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Posted by Laurie Isola on December 08, 2015

San Francisco's Great Highway

Posted by Laurie Isola on December 08, 2015
  • Ocean Beach and the Great Highway in San Francisco, picture
    Photo credit
    Photo: Jorg Hackeman/Shutterstock
    Photo caption
    Ocean Beach attracts sunbathers, surfers, and dog walkers.
  • Lucien Labaudt’s New Deal–era mural, San Francisco Life, picture
    Photo credit
    Photo: Laurie Isola
    Photo caption
    Lucien Labaudt’s New Deal–era mural, San Francisco Life, graces the downstairs at the Beach Chalet.
  • head of green-winged macaw, picture
    Photo credit
    Photo: jeep5d/Shutterstock
    Photo caption
    The green-winged macaw is a colorful resident at the San Francisco Zoo.

Flanked by two stunning open spaces—Ocean Beach and Golden Gate Park—the Great Highway marks San Francisco’s westernmost border and stretches from the Cliff House to Lake Merced. In between, you’ll find historic gems, great eats, and breathtaking panoramas.

The Great Highway is all about great views, and that’s exactly what you’ll find at Sutro Heights Park. This prominent hill was once home to the private residence of Adolph Sutro—the self-made millionaire and one-time San Francisco mayor who built Sutro Baths. The park sits atop a bluff and offers sweeping vistas of the Pacific Ocean, the Golden Gate Bridge and the Marin Headlands.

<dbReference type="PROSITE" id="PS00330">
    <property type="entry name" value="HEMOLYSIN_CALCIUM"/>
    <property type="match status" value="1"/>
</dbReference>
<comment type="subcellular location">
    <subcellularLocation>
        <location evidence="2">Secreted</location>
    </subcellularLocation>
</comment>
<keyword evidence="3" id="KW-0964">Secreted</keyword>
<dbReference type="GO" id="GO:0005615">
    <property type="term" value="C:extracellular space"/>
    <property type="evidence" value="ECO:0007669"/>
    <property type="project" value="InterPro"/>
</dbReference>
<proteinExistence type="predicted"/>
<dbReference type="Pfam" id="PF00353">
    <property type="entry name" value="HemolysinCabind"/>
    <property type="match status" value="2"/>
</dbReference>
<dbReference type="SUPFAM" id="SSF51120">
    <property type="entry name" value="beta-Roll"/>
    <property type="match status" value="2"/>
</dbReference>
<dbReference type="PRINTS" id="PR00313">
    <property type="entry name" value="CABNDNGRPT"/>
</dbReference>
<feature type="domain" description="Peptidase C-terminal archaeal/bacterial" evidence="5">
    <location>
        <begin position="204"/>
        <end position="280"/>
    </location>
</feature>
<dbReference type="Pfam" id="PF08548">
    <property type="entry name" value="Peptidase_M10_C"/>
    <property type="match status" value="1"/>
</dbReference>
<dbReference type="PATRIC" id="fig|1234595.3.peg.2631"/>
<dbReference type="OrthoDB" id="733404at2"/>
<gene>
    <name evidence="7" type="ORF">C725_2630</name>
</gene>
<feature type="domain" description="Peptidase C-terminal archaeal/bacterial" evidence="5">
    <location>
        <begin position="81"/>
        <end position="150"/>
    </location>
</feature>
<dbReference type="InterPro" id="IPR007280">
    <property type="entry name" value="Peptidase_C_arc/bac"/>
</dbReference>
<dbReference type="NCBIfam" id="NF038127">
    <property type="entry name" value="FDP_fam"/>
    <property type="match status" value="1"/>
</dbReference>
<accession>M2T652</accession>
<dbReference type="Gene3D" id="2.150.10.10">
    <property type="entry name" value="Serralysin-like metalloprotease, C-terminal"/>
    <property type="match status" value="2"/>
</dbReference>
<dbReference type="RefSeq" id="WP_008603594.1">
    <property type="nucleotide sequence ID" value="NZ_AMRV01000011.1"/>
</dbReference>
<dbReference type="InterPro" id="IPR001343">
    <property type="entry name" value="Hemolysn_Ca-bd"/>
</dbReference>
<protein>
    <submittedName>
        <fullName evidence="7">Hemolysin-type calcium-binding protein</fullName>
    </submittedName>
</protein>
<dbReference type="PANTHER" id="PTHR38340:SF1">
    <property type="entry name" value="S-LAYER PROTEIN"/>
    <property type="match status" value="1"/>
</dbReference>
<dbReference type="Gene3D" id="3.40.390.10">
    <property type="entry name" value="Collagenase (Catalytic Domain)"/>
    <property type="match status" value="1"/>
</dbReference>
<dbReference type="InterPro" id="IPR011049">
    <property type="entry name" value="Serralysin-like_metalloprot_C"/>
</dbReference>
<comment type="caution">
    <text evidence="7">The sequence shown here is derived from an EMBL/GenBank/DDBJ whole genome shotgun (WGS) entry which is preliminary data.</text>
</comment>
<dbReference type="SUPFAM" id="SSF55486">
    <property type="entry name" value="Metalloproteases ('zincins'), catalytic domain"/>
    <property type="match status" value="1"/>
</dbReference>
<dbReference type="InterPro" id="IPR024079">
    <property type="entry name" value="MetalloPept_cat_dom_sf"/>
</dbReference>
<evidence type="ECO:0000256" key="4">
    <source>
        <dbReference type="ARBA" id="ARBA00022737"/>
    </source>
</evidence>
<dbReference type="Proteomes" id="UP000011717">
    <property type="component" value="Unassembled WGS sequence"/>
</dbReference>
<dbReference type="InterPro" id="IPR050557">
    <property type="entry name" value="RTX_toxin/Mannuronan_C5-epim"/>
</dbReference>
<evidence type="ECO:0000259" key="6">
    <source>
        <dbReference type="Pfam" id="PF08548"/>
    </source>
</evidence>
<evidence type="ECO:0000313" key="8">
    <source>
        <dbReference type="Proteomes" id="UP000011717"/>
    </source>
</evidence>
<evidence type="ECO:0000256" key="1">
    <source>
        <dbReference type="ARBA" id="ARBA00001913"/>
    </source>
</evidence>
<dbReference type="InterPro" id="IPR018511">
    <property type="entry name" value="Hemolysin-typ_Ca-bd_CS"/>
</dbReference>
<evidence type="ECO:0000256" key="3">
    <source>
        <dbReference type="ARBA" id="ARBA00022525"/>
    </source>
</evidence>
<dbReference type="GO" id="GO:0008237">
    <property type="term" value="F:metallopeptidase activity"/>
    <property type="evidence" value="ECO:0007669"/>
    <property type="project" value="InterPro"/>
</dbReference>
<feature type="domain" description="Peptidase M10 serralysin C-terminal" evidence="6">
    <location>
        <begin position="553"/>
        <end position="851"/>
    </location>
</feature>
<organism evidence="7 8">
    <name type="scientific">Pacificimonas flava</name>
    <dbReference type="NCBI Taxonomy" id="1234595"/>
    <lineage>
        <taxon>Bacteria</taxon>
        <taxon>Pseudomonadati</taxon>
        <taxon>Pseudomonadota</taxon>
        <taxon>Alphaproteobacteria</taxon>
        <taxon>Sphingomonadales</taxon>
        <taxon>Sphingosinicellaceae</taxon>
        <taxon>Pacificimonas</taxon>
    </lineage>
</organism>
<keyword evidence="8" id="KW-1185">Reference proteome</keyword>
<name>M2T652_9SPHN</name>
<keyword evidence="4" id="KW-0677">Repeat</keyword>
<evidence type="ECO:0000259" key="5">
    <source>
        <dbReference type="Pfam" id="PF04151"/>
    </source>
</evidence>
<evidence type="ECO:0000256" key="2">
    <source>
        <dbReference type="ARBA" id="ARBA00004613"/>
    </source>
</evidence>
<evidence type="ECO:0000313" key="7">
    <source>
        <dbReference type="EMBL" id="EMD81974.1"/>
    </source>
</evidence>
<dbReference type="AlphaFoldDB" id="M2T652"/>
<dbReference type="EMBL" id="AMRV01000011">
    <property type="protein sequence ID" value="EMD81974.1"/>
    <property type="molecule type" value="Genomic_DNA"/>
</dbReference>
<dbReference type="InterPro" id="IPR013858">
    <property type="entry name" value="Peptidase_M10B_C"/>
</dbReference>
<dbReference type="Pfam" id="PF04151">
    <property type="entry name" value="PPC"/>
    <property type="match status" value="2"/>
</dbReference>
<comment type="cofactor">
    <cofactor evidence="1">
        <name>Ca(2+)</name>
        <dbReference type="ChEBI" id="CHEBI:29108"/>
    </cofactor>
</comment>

Synonymous with Mother’s Day brunch and romantic anniversary dinners, the Cliff House has long been a favorite spot to celebrate special occasions. And it’s no wonder why—the 152-year-old destination is perched above the Pacific so nothing gets in between diners and sherbet–hued sunsets.

Located upstairs from the Golden Gate Park Visitor Center, Beach Chalet Brewery & Restaurant brings together modern American cuisine, craft ales, and ocean views. The Spanish colonial–style building is also home to Lucien Labaudt’s New Deal–era mural, San Francisco Life, which covers the walls of the first-floor visitor center.

Next to the Beach Chalet stands a Golden Gate Park icon, the 75-foot-tall North Dutch Windmill. The windmill, along with its younger sibling, the adjacent South (Murphy) Windmill, once pumped up to 1.5 million gallons of water into the park everyday. Though no longer functioning, both are worth a visit, especially the North Windmill. The grounds around its base are home to the colorful Queen Wilhelmina Tulip Garden, which blooms in February and March.

The San Francisco Zoo is home to more than 1,000 creatures. See if you can spot a green-winged macaw or an emerald tree boa in the renovated South American Tropical Rainforest and Aviary, which reopened in July 2015. The zoo’s residents aren’t its only draw. There are gardens to tour and an historic Little Puffer miniature steam train to climb aboard. Prefer merry-go-rounds? Choose a lion, giraffe, or bejeweled horse form among the carved, ornate animals on the 1921 Dentzel Carousel.

See San Francisco: Like a Local for more to do and see in the city.

This blog post was first published in December 2015. Some facts may have aged gracelessly. Please call ahead to verify information.